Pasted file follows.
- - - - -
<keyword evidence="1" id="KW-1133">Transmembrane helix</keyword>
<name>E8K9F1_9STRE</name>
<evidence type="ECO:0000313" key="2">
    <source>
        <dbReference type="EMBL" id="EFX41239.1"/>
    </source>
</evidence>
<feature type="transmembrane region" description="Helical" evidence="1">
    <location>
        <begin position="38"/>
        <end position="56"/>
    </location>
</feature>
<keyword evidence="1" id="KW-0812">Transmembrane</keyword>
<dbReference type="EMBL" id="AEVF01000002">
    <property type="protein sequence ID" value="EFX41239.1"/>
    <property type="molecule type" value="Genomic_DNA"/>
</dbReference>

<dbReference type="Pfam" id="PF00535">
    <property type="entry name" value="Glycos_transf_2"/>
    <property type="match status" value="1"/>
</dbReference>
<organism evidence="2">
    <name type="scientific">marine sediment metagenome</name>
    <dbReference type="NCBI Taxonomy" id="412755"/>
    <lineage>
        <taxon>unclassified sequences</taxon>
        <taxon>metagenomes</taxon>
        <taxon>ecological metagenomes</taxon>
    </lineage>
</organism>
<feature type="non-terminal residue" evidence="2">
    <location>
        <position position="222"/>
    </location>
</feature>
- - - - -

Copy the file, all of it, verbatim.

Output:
<keyword evidence="1" id="KW-1133">Transmembrane helix</keyword>
<name>E8K9F1_9STRE</name>
<evidence type="ECO:0000313" key="2">
    <source>
        <dbReference type="EMBL" id="EFX41239.1"/>
    </source>
</evidence>
<feature type="transmembrane region" description="Helical" evidence="1">
    <location>
        <begin position="38"/>
        <end position="56"/>
    </location>
</feature>
<keyword evidence="1" id="KW-0812">Transmembrane</keyword>
<dbReference type="EMBL" id="AEVF01000002">
    <property type="protein sequence ID" value="EFX41239.1"/>
    <property type="molecule type" value="Genomic_DNA"/>
</dbReference>

<dbReference type="Pfam" id="PF00535">
    <property type="entry name" value="Glycos_transf_2"/>
    <property type="match status" value="1"/>
</dbReference>
<organism evidence="2">
    <name type="scientific">marine sediment metagenome</name>
    <dbReference type="NCBI Taxonomy" id="412755"/>
    <lineage>
        <taxon>unclassified sequences</taxon>
        <taxon>metagenomes</taxon>
        <taxon>ecological metagenomes</taxon>
    </lineage>
</organism>
<feature type="non-terminal residue" evidence="2">
    <location>
        <position position="222"/>
    </location>
</feature>